No cash, but at least our infants are quieter now

24th March 2000 at 00:00

LABOUR will be spending pound;6.4 billion more per year on education than the Tories did by the time of the next general election.

This is what the Education Secretary, David Blunkett, told Chris Ruane, Labour MP for the Vale of Clwyd, in response to his question about education's future.

However, as the table below shows, the cash mentioned by Mr Blunkett will only have just started to trickle down and reach schools this year.

While spending increased by pound;1.9bn this year - and, before Tuesday's Budget, was planned to increase by similar amounts in the next two years - between 1997 and 1999 there was precious little of the extra cash schools have heard so much about.


THE number of children who are forced to try to learn in crowded secondary classes with more than 30 pupils has risen by almost a quarter under Labour, the schools minister, Estelle Morris, admitted this week. Responding to a question by Sir Teddy Taylor MP, Ms Morris revealed that almost 350,000 secondary and 1.4 million primary pupils are in classes of more than 30 pupils. The primary figure represents a drop of 137,000 from 1998 but there are today still more primary pupils in large classes than in 1996.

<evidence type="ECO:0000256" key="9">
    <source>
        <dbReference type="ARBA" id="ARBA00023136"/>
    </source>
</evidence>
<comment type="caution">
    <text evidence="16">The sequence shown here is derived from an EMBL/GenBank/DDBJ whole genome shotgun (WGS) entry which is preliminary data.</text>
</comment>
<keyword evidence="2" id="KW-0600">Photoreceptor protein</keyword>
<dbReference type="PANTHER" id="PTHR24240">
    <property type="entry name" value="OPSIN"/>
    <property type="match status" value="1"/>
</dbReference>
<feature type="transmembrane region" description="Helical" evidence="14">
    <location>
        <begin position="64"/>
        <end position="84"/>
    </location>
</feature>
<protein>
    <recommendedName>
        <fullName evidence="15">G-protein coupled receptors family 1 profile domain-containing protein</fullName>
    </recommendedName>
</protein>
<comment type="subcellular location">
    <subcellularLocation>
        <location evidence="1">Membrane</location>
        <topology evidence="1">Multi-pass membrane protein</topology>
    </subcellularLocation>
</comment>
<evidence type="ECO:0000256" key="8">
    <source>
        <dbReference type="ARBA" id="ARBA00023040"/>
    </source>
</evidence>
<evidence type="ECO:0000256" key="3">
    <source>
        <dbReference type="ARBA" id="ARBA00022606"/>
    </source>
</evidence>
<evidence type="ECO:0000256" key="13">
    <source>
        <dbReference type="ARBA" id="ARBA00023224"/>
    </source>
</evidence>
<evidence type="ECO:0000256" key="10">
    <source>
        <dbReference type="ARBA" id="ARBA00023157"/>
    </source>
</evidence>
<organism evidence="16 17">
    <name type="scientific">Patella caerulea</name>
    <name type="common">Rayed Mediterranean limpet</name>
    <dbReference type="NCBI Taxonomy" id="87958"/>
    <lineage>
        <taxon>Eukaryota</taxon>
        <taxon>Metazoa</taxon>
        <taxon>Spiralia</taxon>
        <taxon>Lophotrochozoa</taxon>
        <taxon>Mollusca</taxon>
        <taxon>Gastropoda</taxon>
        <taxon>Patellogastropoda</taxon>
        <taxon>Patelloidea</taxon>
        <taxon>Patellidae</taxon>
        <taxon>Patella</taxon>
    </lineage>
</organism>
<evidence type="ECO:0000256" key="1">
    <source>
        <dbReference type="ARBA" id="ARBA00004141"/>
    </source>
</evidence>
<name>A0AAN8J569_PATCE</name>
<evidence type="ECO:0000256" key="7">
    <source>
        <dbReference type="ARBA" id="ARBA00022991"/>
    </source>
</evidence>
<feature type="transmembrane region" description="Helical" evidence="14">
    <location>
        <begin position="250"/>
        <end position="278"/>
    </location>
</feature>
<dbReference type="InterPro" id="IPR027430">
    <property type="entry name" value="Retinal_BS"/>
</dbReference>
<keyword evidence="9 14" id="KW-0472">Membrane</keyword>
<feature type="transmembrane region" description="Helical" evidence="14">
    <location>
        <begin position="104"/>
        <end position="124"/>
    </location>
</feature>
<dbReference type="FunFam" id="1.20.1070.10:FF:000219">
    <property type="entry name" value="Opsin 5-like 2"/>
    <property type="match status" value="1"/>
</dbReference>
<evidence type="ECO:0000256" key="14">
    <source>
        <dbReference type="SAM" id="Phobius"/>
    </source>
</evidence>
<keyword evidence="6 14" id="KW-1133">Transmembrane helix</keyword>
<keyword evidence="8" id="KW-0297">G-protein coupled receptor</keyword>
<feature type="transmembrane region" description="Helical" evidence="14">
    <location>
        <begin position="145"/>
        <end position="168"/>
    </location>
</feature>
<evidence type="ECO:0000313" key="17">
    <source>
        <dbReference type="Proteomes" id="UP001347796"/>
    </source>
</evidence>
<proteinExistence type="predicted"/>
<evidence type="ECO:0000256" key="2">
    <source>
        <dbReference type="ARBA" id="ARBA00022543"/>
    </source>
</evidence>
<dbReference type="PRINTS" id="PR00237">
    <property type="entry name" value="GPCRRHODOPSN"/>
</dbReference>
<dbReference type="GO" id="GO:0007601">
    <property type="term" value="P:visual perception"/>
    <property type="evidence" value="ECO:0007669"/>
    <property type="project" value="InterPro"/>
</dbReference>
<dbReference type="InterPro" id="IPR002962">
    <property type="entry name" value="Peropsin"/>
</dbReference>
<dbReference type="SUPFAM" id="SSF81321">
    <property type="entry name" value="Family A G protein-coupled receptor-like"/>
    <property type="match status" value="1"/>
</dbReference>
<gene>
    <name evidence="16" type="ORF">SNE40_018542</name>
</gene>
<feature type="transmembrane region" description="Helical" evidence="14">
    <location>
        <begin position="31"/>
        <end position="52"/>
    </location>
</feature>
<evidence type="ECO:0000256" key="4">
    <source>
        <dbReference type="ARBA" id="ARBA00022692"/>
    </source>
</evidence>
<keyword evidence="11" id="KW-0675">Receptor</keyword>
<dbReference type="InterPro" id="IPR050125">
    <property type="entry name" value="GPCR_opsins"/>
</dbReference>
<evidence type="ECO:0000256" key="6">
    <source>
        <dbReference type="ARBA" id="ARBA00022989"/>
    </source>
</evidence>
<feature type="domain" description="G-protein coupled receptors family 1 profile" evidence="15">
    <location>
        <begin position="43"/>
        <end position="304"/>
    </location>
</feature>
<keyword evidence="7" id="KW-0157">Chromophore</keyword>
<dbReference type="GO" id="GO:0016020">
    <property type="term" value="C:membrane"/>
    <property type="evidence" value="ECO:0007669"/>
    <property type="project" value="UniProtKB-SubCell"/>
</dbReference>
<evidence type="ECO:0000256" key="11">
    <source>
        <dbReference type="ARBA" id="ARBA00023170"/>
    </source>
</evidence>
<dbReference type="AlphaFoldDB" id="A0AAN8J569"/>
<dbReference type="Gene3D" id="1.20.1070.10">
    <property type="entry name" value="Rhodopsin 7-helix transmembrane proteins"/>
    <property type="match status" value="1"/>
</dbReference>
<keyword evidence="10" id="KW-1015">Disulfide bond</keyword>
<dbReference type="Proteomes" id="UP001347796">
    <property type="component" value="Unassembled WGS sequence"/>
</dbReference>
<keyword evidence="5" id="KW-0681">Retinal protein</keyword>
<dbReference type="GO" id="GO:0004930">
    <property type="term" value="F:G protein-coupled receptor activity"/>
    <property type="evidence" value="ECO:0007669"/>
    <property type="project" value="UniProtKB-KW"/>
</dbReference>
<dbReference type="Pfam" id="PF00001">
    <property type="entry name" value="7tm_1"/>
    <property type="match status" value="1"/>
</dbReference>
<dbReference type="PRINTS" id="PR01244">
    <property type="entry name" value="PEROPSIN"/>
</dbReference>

However, the Government is moving towards meeting one of its goals - its target of reducing all infant classes to 30 or fewer pupils. In 1999, there were 165,000 cildren in oversized classes - which is half the number of the previous year.


THE Government will shortly issue draft guidelines on the placement of children with special educational needs in independent schools, Jacqui Smith, education junior minister announced this week. In response to a question by Dr Vincent Cable MP, she said that the plans had been delayed to take account of the recommendations of the tribunal looking into the abuse of children in care in North Wales.


THE average cost of weekly childcare for families who pay carers to look after pre-school children is pound;68.

Margaret Hodge, minister for employment and equal opportunities, gave this statistic in an answer to Karen Buck MP. One in seven of these families faced a bill for that childcare of more than pound;100.


ENGLAND'S poorest-performing schools, on average, have more than seven times as many pupils entitled to free school meals than those topping the league tables.

Answering a question by Hilary Benn MP, a former adviser to the Education Secretary David Blunkett, Estelle Morris said in the 500 maintained mainstream schools with the most pupils getting five or more A-C grades, an average of one in 20 pupils was eligible for free school meals.

This compares with more than a third of pupils in the 500 schools with lowest results.

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